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Economics - International Economics / European Integration | Asian Economy and Finance: - A Post-Crisis Perspective

Asian Economy and Finance:

A Post-Crisis Perspective

Das-Gupta, Dilip K.

2005, XXIV, 309 p.

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Topicality of Asian economy has refused to fade for almost four decades; if anything it has been levitating. The Asian economy has changed markedly since the economic and financial crisis of 1997-1998 and is continuing to evolve.   As a scholarly subject matter, Asian economy has not stopped attracting academicians, policy mandarins, decision makers in the arena of business and students of Asian economy. The Asian crisis was a cataclysmic event for the region and brought to the surface several systemic limitations, like those in the financial sector, corporate governance, regulatory oversight, legal framework, and exchange rate management. Managers of Asian economy need to get to the bottom of these acutely problematical systemic issues. Additionally, Asian economies need to change with the demands of time and devise their post-crisis development strategy. Asia’s growth model, that served it so well for four decades, is overdue for renewal so that it can re-strengthen its bonds with the ever-evolving regional and global economic reality. The old growth model is likely to be less relevant and effective in the post-crisis future of the Asian economies. It is sure to run into the wall of diminishing returns.

An outstanding feature of Asian Economy and Finance: A Post-Crisis Perspective is that unlike most Asia-related books, it is written in a comprehensive and authoritative manner and covers large areas of Asian macro-economy and finance. The noteworthy areas of focus include global and intra-regional trade and investment, as well as financial and monetary aspects. In-depth discussions have been provided on regional integration through expanding trade, financial flows, regional production networks, financial and monetary co-operation. In taking a contemporary or post-crisis view of the Asian economy, this book offers the newest knowledge related to relevant themes on the Asian economies as well as the latest concepts. In a succinct manner, this book deals with the principal normative and positive strands with which one need to be properly familiar in this subject area. This tightly written volume covers a great deal of ground and imparts knowledge on the Asian economy related themes to students, researchers and policy makers alike.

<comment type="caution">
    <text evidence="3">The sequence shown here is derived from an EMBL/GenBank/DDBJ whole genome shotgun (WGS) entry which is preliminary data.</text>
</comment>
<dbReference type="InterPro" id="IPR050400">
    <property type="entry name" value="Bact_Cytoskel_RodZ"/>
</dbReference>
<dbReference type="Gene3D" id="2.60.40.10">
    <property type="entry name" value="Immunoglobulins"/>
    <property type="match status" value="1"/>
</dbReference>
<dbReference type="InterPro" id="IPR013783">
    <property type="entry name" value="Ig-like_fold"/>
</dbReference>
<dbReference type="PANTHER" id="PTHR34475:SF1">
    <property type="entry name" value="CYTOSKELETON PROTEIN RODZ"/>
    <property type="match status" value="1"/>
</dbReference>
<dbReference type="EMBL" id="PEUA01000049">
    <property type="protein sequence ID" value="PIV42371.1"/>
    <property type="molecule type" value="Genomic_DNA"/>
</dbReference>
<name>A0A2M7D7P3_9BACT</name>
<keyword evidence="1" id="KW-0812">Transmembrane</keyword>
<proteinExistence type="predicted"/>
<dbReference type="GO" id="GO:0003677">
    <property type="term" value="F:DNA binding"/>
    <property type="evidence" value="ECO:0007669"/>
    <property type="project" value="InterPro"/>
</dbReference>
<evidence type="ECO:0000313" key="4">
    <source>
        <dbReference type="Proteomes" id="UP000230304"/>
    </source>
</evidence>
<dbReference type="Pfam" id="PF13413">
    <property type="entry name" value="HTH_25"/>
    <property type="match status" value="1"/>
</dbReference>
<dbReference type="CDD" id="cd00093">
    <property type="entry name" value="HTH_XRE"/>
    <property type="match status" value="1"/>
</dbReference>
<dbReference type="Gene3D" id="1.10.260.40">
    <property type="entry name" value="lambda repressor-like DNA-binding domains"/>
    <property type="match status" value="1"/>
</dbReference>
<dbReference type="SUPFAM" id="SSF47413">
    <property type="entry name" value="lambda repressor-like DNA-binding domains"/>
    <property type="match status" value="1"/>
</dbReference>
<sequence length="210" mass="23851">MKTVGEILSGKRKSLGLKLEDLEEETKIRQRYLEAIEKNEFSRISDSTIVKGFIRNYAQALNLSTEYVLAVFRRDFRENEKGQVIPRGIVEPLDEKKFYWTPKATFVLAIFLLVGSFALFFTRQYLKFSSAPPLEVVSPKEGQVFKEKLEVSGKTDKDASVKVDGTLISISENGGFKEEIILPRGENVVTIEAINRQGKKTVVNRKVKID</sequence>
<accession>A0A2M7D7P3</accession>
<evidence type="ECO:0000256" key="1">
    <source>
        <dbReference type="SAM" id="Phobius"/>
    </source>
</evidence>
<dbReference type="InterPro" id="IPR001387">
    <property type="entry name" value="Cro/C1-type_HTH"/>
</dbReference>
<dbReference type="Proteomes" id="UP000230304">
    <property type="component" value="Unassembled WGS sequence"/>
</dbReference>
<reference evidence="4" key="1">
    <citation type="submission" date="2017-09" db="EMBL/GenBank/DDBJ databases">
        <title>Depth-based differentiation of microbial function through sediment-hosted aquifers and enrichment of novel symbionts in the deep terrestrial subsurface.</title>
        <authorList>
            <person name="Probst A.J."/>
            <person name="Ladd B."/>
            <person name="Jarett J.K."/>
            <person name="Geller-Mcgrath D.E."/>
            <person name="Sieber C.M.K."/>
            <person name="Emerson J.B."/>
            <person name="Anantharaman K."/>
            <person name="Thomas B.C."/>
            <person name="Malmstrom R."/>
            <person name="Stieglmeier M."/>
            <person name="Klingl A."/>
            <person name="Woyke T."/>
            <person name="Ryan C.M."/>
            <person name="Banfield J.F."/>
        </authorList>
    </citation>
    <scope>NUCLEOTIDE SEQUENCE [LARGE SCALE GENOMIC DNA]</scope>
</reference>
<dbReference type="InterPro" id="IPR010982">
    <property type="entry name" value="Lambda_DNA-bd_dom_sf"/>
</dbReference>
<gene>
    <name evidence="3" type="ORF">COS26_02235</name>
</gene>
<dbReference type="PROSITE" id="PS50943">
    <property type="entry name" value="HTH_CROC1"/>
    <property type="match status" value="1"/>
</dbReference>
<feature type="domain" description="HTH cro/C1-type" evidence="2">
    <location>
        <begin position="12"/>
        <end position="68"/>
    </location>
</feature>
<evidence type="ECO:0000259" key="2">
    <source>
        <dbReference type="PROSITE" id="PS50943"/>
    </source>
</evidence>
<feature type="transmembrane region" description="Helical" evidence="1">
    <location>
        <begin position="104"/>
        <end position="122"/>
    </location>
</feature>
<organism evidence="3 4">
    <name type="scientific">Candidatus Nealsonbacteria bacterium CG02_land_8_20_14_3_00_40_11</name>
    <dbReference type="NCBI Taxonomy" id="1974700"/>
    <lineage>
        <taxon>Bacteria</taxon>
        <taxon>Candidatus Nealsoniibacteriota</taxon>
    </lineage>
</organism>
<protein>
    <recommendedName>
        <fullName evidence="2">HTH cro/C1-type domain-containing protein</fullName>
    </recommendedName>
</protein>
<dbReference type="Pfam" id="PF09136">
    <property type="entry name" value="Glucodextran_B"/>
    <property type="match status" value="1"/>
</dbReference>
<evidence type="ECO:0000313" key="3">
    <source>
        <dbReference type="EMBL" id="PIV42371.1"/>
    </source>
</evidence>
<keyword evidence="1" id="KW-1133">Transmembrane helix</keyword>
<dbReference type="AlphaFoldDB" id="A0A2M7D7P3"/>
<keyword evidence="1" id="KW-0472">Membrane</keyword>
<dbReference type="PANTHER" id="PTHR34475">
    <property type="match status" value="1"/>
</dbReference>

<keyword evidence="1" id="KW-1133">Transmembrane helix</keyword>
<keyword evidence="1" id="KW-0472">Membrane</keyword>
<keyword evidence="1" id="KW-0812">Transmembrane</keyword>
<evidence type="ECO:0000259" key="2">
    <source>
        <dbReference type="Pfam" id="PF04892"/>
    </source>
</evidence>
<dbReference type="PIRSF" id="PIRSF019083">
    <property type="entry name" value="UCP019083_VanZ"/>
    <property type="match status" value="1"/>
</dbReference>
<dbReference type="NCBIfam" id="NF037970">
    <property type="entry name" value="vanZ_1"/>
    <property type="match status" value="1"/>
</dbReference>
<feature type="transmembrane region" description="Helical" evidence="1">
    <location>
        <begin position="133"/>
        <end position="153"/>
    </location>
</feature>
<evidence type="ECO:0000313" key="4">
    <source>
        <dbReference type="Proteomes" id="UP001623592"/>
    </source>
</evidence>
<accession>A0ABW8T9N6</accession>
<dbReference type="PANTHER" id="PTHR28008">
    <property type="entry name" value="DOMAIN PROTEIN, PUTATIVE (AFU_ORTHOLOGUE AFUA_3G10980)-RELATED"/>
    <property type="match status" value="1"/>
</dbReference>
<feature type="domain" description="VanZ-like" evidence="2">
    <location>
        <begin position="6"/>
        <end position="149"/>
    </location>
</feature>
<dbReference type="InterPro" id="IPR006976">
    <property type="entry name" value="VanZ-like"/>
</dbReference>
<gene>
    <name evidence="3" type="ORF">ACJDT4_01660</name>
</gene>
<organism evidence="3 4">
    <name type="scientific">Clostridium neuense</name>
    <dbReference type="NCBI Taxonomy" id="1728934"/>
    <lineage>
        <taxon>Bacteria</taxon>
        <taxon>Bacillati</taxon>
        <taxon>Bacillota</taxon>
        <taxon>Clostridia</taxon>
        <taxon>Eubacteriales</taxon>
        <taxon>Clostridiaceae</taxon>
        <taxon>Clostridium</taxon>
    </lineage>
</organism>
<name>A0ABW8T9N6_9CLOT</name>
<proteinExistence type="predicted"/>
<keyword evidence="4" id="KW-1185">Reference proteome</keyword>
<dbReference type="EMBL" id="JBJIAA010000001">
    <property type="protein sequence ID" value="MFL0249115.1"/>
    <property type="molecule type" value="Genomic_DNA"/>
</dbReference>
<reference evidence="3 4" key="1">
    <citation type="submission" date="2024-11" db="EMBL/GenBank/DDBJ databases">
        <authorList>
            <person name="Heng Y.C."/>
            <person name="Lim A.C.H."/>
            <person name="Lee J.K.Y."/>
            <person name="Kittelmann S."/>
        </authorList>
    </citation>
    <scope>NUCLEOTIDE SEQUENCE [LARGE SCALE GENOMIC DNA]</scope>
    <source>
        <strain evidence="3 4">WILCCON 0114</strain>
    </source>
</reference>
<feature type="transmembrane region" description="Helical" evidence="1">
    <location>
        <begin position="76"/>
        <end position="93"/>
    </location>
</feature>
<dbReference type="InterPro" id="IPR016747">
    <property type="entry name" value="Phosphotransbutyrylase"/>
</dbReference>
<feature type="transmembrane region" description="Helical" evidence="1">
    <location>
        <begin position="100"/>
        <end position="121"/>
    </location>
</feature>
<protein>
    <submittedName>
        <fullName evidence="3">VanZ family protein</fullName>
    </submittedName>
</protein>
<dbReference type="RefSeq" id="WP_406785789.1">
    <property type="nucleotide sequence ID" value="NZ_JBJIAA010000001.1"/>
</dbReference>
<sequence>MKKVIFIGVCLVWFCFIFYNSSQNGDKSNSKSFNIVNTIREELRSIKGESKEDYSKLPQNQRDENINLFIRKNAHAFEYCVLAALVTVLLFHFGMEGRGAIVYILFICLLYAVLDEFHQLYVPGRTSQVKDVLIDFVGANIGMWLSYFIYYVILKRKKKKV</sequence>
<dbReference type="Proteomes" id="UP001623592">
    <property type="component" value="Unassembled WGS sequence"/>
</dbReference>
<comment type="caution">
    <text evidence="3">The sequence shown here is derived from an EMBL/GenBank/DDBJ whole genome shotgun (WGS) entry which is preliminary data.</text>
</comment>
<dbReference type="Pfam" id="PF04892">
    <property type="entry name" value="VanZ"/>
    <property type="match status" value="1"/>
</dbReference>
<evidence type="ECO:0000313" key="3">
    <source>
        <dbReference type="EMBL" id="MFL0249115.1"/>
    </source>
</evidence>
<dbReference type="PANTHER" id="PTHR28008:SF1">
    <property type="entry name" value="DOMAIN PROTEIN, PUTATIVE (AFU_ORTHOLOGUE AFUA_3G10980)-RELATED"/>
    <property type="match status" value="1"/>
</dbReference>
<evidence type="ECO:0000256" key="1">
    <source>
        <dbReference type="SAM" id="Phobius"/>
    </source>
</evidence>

Asian Economy and Finance: A Post-Crisis Perspective is neither overly technical nor model-oriented. It is easy to access for the target readership because of its descriptive analysis style, which stops short of mathematical formulations and econometric modeling. Many students and other readers who have good analytical minds and sound knowledge of economic principles feel lost in mathematical formulations. This writing style makes it accessible to a much larger number of readers.

Content Level » Professional/practitioner

Keywords » ASEAN - Asian Economies - Asian Economy - European Union (EU) - Global economy - Trading - Trends - WTO - production